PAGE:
Fast Neutron Technology Used for Explosive Detection

By Christian B. Sheehy

Explosive detection technology has leaped from traditional X-ray and infrared methods to the projection of sub-atomic particles into passenger luggage. This new technology enables the chemical identification of individual items in a bag, according to HiEnergy Incorporated, the company that developed this idea.

“All the current technologies, X-rays, radar, infrared, for detection of explosive materials are chemically blind,” said Bogdan Maglich, chairman and chief scientific officer of HiEnergy Technologies. “They can only determine shapes and densities of objects, leading to false recognition of material that may be physically similar to explosive compounds.”

Comprising two basic components, emitter and receiver, HiEnergy’s SuperSenzor technology accelerates hydrogen atom isotopes to high speeds and forces collisions that release neutrons. The neutrons then are channeled into high-speed streams and aimed at scanned objects, by using by-product gamma radiation. Because neutron can penetrate heavy, dense materials without destroying them, most materials’ chemical makeup can be revealed.

Neutrons are produced by using a high-voltage particle generator that takes two isotopes of hydrogen, deuterium and tritium, and forces them into each other. When the heavy hydrogen atoms hit the tritium atoms, energetic neutrons are released at 14 million electron volts of energy. Along with the neutrons, alpha particles are released at exactly 180 degrees opposite to the neutrons. This setup creates the image and location of an object in a bag.

“The direction of the alpha particles automatically gives us the direction of the neutrons which, in turn, tells us where the neutrons have hit an object,” said Maglich.

SuperSenzor technology uses neutron energies of between 4 and 14 MeV to detect the main elements that comprise most explosives: carbon, hydrogen, nitrogen and oxygen.

With knowledge of MeV values for certain elements like carbon (4.4 MeV), nitrogen (5.1 MeV), and oxygen (6.1 MeV), measurements of gamma radiation are taken and correlated to known elemental energy signatures.

“Unlike with densities, masses or volumes, where the values for a block of cheese or chocolate can be the same as for an amount of Semtex plastic explosive, gamma energy is distinctly different for each element and therefore each substance examined,” noted Maglich. “Once the gamma energy is measured, there can be no doubt as to the composition of a substance.”

SuperSenzor reception of gamma rays is accomplished using a germanium crystal receiver component. As the rays hit the germanium crystals, electrical pulses are given off directly proportional to the energy of each gamma ray.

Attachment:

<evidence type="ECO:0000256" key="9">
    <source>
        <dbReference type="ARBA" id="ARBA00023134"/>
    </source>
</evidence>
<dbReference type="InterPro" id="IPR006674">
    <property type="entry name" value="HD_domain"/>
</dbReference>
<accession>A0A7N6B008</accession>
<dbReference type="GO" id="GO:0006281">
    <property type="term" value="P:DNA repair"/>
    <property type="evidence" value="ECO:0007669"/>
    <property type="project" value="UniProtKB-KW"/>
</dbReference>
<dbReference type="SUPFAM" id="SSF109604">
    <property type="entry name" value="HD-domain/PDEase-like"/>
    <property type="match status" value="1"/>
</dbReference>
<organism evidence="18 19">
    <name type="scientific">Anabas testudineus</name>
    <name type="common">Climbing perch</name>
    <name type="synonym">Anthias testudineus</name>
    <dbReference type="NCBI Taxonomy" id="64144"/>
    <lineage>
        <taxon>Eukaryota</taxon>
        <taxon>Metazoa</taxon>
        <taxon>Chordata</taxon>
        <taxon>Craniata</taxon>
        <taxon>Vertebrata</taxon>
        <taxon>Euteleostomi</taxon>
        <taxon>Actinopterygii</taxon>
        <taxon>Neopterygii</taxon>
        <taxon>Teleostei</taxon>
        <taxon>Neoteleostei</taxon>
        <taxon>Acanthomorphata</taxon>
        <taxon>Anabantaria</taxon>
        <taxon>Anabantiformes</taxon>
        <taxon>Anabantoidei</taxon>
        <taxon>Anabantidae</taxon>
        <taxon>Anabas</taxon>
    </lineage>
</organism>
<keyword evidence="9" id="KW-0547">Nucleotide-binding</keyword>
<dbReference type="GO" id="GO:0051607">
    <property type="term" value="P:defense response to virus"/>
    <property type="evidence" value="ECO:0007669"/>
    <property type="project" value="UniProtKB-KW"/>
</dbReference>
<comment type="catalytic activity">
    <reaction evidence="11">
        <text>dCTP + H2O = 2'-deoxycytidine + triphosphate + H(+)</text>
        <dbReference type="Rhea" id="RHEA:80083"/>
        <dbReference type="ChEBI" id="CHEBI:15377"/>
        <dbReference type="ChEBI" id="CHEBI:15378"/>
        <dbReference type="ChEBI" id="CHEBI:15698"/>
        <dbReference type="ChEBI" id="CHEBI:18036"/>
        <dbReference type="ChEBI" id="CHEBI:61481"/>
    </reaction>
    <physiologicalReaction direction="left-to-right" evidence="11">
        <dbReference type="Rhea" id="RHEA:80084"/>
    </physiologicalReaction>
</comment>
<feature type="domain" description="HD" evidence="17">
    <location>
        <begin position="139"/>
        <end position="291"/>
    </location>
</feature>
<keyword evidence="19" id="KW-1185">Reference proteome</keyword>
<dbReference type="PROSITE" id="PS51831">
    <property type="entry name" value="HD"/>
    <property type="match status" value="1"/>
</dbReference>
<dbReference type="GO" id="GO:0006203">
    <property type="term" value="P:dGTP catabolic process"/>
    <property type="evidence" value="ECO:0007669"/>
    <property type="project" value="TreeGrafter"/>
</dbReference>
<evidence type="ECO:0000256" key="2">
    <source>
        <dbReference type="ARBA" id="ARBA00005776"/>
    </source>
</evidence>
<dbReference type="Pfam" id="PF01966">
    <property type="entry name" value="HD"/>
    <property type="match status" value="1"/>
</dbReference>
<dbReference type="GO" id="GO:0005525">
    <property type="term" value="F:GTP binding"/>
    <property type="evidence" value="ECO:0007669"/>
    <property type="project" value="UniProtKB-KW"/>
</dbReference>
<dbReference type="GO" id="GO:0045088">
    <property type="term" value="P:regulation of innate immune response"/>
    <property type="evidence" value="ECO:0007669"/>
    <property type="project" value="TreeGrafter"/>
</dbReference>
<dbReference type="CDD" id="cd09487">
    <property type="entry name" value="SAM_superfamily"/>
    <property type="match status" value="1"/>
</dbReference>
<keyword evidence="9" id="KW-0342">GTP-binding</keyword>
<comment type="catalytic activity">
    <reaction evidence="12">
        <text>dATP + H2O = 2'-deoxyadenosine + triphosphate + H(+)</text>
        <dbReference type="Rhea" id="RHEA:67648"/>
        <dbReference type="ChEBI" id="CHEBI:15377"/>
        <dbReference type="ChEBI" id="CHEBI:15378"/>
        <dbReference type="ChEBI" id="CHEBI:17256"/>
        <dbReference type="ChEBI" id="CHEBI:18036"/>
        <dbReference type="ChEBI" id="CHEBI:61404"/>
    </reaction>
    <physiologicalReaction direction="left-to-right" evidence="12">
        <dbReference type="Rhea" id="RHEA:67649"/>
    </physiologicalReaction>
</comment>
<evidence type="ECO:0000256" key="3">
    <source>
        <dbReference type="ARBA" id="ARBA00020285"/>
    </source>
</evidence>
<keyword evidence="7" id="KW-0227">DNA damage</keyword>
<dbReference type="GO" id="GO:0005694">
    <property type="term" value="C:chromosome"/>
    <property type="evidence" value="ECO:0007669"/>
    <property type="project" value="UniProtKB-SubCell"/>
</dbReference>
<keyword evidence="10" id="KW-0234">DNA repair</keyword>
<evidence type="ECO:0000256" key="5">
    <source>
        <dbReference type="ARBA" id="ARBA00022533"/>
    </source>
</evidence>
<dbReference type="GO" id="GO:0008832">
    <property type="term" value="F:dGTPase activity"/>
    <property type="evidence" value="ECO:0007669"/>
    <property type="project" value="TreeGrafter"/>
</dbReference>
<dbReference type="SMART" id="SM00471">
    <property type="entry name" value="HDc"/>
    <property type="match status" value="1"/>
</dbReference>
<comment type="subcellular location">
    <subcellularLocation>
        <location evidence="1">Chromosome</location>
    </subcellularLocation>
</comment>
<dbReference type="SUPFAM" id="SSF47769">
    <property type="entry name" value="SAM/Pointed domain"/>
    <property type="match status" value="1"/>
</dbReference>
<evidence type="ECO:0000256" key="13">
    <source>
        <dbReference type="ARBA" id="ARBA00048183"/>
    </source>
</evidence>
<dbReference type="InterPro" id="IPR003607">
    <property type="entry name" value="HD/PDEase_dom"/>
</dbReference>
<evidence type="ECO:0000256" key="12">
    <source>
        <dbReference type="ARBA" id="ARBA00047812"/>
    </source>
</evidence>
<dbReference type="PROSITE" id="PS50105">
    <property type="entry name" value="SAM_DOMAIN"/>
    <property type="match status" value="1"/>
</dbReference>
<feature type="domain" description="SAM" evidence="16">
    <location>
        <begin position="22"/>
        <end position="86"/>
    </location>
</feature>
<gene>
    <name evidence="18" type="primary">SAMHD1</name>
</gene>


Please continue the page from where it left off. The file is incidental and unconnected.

“Germanium crystals [...] separate the energy of individual gamma rays easily,” said Maglich. “Without this energy separation, you could not determine individual element identities.”

The neutron generator is a cylinder of one meter in length and several centimeters in diameter. The gamma detector is housed in a 12-inch cylinder with a diameter of about four inches. Through a laptop computer, users could plug into the system’s circuit board that will have all the hardware and connections, according to Maglich.

SuperSenzor technology can also be used for checked baggage. Like carry-on bags, checked items are X-rayed before taken to the aircraft. Once loaded into large cargo containers, however, they do not receive any additional screening for explosives.

“Our technology could be used to irradiate entire bundles of suitcases,” Maglich noted. “Since neutrons don’t discriminate between single or multiple bags, a cart-full of luggage could be ‘chemically defined’ as quickly as individual items.”

HiEnergy estimates that SuperSenzor could process as many as 10 cargo containers or 1,000 bags per hour.

Future military applications for fast neutron technology are in anti-mining and bomb defusing operations. The use of metal detectors or ground-penetrating radar to locate landmines often produces a great deal of false feedback due to naturally occurring “clutter” near or around the mines themselves. In many cases, determining live mines from rocky terrain involves the dangerous and time-consuming process of digging up by each anomaly hit.

“With fast neutron technology, landmine location could be as simple as shoot and receive,” said Maglich. “By projecting fast neutrons into the ground and receiving returning gamma rays, an anomaly can be detected with near 100 percent accuracy in less time and with less danger to human life.”

HiEnergy has a current test contract with the U.S. Army’s Night Vision and Electronic Sensors Directorate (NVESD) to use ConfirmationSenzor to detect antitank mines. Operational tests are scheduled for June 2003. The U.S. Navy is also interested in testing ConfirmationSenzor technology (military application of SuperSenzor technology) for use in detecting unexploded ordinance. Operational tests were conducted in January 2003 with official results still pending.


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